Borger contends Ventura's version has changed over time, too. In a December filing, the lawyer told the judge that Ventura "has sworn to so many conflicting statements that none of them deserve any consideration."
Absent a settlement, a jury will be asked to decide whether Kyle was being truthful — or if, as Ventura claims, the story was fabricated later that night by Kyle and fellow SEALs who had had too much to drink at a wake for a fallen comrade.
The highly decorated Kyle served four tours of duty in Iraq and had at least 160 confirmed kills as a sniper, making him the deadliest marksman in U.S. military history. When he left the Navy, he moved to Texas and co-founded a security firm in Dallas.
The co-author of Kyle's book, James DeFelice, said in his deposition that he found Kyle "consistently honest and straightforward." But as Ventura and others dispute the punch story, questions have arisen about another incident Kyle is said to have talked about.
It involves Kyle shooting two men at a Texas gas station. There's nothing about it in Kyle's book, but Marcus Luttrell, another former SEAL-turned-author, gives a detailed account in his 2012 book, "Service: A Navy SEAL at War."
Luttrell wrote that Kyle had stopped at a gas station near Dallas and was filling up his truck when two men — each with a pistol — approached him and demanded his vehicle. Kyle sized them up and told them he had to reach into his truck to get the keys, Luttrell wrote.
Mooney's piece in D Magazine describes what Kyle reportedly did next:
"He turned around and reached under his winter coat instead, into his waistband. With his right hand, he grabbed his Colt 1911. He fired two shots under his left armpit, hitting the first man twice in the chest. Then he turned slightly and fired two more times, hitting the second man twice in the chest. Both men fell dead.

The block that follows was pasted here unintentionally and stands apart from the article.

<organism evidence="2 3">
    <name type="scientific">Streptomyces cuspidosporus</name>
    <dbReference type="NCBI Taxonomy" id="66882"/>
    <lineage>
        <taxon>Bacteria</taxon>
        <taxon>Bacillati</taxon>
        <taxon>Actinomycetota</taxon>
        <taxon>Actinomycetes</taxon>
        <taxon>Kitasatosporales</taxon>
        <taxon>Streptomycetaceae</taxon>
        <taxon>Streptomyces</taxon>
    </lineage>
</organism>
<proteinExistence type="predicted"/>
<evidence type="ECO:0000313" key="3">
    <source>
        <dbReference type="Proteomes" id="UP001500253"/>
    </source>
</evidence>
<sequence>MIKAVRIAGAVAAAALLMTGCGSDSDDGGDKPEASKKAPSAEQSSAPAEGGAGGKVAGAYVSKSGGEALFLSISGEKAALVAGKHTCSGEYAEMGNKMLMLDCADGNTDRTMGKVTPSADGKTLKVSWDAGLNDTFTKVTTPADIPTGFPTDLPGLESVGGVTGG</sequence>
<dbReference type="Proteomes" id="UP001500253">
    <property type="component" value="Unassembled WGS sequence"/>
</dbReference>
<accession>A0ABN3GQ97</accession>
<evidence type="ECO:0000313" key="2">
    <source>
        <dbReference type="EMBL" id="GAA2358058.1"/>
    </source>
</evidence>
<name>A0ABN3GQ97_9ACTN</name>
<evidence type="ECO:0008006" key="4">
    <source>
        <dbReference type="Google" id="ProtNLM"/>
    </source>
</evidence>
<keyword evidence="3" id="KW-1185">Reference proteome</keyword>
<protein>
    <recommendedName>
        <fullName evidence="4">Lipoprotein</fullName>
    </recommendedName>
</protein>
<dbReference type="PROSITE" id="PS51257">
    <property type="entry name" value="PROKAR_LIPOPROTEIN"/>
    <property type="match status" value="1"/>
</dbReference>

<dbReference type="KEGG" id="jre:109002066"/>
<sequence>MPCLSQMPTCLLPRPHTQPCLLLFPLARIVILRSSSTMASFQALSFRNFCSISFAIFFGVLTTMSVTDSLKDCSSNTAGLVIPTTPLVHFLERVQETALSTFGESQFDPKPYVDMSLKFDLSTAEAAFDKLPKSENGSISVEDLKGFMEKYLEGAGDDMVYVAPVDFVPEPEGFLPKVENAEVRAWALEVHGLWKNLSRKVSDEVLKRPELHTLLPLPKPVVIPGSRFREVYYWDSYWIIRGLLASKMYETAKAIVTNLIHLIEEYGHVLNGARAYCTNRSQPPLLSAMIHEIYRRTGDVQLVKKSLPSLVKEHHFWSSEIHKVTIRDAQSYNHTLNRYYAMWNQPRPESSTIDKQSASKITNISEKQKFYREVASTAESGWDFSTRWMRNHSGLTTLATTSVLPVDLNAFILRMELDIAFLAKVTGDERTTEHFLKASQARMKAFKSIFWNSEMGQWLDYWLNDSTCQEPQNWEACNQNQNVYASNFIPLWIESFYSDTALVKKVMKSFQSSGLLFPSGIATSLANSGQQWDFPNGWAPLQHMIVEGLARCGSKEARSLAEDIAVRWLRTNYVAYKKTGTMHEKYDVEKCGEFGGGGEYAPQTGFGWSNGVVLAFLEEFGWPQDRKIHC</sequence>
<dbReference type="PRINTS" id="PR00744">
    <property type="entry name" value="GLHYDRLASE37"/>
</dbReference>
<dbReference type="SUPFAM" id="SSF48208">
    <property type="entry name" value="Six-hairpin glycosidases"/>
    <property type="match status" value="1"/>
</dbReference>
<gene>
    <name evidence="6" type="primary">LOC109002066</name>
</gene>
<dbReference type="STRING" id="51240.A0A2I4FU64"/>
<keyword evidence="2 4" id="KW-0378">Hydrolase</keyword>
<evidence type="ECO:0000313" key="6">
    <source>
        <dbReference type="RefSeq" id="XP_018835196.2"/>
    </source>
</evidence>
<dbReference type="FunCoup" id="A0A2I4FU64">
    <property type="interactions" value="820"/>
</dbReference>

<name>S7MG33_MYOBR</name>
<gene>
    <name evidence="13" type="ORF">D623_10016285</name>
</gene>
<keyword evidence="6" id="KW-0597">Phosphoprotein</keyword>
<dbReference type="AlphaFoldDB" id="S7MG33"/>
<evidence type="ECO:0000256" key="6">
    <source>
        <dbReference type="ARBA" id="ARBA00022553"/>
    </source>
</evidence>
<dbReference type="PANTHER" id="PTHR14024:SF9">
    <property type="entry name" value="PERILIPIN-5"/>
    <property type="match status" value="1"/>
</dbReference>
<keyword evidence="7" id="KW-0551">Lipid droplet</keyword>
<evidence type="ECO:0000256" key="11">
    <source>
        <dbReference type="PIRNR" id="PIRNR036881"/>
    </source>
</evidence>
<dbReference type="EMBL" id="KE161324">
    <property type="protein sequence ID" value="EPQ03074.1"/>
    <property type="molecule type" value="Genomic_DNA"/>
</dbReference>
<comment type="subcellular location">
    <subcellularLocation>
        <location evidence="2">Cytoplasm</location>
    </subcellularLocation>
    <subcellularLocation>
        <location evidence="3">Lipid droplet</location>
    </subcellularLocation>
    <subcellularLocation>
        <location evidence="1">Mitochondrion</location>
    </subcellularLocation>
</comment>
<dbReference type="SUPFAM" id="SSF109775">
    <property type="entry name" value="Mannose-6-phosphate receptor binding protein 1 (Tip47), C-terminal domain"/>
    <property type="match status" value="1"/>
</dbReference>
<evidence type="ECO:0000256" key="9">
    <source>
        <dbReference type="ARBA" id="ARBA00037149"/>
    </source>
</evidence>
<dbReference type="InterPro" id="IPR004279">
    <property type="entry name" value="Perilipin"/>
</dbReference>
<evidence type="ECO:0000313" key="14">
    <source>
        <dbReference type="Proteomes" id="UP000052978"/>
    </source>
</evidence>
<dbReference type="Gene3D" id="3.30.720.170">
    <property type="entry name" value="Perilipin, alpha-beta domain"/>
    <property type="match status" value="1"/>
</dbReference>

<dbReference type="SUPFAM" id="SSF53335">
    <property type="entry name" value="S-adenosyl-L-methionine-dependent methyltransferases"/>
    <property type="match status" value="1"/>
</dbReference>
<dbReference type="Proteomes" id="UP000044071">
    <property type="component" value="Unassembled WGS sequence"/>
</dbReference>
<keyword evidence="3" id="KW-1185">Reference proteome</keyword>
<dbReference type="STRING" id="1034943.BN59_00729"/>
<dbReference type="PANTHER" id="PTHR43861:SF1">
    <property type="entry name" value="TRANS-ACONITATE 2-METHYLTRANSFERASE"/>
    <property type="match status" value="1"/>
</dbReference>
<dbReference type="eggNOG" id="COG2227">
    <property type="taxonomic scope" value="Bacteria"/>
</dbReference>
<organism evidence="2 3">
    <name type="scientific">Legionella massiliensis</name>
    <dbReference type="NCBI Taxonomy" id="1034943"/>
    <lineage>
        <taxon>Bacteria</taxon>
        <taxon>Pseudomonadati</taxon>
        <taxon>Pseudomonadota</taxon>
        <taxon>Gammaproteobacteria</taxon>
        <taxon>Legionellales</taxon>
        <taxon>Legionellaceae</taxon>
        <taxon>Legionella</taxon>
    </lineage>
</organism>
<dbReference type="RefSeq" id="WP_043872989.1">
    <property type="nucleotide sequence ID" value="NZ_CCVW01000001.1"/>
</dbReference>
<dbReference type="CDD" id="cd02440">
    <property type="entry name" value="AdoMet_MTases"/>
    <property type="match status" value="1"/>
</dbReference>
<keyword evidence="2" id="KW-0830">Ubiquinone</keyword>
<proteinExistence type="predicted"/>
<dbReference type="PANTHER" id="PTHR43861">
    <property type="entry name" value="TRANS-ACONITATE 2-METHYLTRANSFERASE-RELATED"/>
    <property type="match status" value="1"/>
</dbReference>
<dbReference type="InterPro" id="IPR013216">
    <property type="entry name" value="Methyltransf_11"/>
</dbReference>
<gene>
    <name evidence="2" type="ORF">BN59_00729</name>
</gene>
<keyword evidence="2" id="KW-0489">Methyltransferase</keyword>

"Kyle leaned on his truck and waited for the police."
Mooney has written that Kyle told him the incident was true. Kyle claimed that it was caught on the gas station's surveillance video, and that when police arrived, he gave them a phone number to call, although he wouldn't say who the number belonged to.
Mooney wrote that Kyle told him the officers called the number, "were very understanding" and let him go.
Luttrell wrote that the incident "never made the news, since the town involved didn't want the publicity."
But Mooney and other reporters have been unable to corroborate the story. Mooney pinpointed the approximate locale, at a gas station near Cleburne on U.S. 67 south of Dallas, but local officials up and down the highway told him they'd never heard of the incident.
Mooney said he's been unable to find any police reports or any other records indicating the incident or anything similar took place.
Borger said the story has no bearing on Ventura's claims about Kyle's veracity. "I'm not seeing the connect between that story and lawsuit," he said.
Olsen maintains the story fits a pattern not unlike the punch story.
"He had a parade of witnesses that were supposed to back up his story, and nobody saw it," Ventura's lawyer said of Kyle's alleged punch. "Nobody heard the words spoken; nobody saw the actual fight. It's a story that took on a life of its own after a bunch of young guys went out drinking that night."
Mooney said Kyle was a remarkable person and the stuff of legend.
"His entire life is full of extraordinary stories," said Mooney.